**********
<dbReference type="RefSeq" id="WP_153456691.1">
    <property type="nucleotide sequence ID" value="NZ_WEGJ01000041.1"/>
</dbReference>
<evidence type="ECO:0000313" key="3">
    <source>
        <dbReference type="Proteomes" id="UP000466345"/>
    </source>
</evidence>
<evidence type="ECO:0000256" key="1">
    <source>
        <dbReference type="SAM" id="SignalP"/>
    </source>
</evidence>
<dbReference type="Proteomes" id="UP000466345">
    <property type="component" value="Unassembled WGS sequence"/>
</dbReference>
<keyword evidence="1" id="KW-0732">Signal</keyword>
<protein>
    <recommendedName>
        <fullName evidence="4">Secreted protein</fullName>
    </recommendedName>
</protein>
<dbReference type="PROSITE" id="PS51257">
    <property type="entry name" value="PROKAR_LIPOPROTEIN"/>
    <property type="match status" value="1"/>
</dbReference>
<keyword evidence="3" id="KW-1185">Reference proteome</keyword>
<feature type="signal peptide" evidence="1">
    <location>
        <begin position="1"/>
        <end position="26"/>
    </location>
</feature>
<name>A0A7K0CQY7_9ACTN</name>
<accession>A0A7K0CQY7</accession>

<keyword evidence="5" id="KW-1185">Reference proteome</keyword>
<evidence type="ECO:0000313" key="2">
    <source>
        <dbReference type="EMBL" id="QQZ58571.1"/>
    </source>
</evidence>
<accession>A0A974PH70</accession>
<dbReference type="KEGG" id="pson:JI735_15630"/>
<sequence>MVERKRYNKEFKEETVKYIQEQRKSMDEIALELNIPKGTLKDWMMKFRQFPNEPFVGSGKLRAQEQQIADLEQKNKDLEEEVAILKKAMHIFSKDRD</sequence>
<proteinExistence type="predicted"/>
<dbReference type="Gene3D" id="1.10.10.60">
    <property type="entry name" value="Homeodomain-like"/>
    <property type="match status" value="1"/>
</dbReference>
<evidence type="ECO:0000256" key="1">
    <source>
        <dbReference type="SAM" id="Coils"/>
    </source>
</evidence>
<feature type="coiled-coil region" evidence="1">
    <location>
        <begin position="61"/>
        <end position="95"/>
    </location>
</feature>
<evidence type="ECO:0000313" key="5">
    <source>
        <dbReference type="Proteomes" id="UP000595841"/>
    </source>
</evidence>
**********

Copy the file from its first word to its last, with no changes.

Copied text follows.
<dbReference type="RefSeq" id="WP_153456691.1">
    <property type="nucleotide sequence ID" value="NZ_WEGJ01000041.1"/>
</dbReference>
<evidence type="ECO:0000313" key="3">
    <source>
        <dbReference type="Proteomes" id="UP000466345"/>
    </source>
</evidence>
<evidence type="ECO:0000256" key="1">
    <source>
        <dbReference type="SAM" id="SignalP"/>
    </source>
</evidence>
<dbReference type="Proteomes" id="UP000466345">
    <property type="component" value="Unassembled WGS sequence"/>
</dbReference>
<keyword evidence="1" id="KW-0732">Signal</keyword>
<protein>
    <recommendedName>
        <fullName evidence="4">Secreted protein</fullName>
    </recommendedName>
</protein>
<dbReference type="PROSITE" id="PS51257">
    <property type="entry name" value="PROKAR_LIPOPROTEIN"/>
    <property type="match status" value="1"/>
</dbReference>
<keyword evidence="3" id="KW-1185">Reference proteome</keyword>
<feature type="signal peptide" evidence="1">
    <location>
        <begin position="1"/>
        <end position="26"/>
    </location>
</feature>
<name>A0A7K0CQY7_9ACTN</name>
<accession>A0A7K0CQY7</accession>

<keyword evidence="5" id="KW-1185">Reference proteome</keyword>
<evidence type="ECO:0000313" key="2">
    <source>
        <dbReference type="EMBL" id="QQZ58571.1"/>
    </source>
</evidence>
<accession>A0A974PH70</accession>
<dbReference type="KEGG" id="pson:JI735_15630"/>
<sequence>MVERKRYNKEFKEETVKYIQEQRKSMDEIALELNIPKGTLKDWMMKFRQFPNEPFVGSGKLRAQEQQIADLEQKNKDLEEEVAILKKAMHIFSKDRD</sequence>
<proteinExistence type="predicted"/>
<dbReference type="Gene3D" id="1.10.10.60">
    <property type="entry name" value="Homeodomain-like"/>
    <property type="match status" value="1"/>
</dbReference>
<evidence type="ECO:0000256" key="1">
    <source>
        <dbReference type="SAM" id="Coils"/>
    </source>
</evidence>
<feature type="coiled-coil region" evidence="1">
    <location>
        <begin position="61"/>
        <end position="95"/>
    </location>
</feature>
<evidence type="ECO:0000313" key="5">
    <source>
        <dbReference type="Proteomes" id="UP000595841"/>
    </source>
</evidence>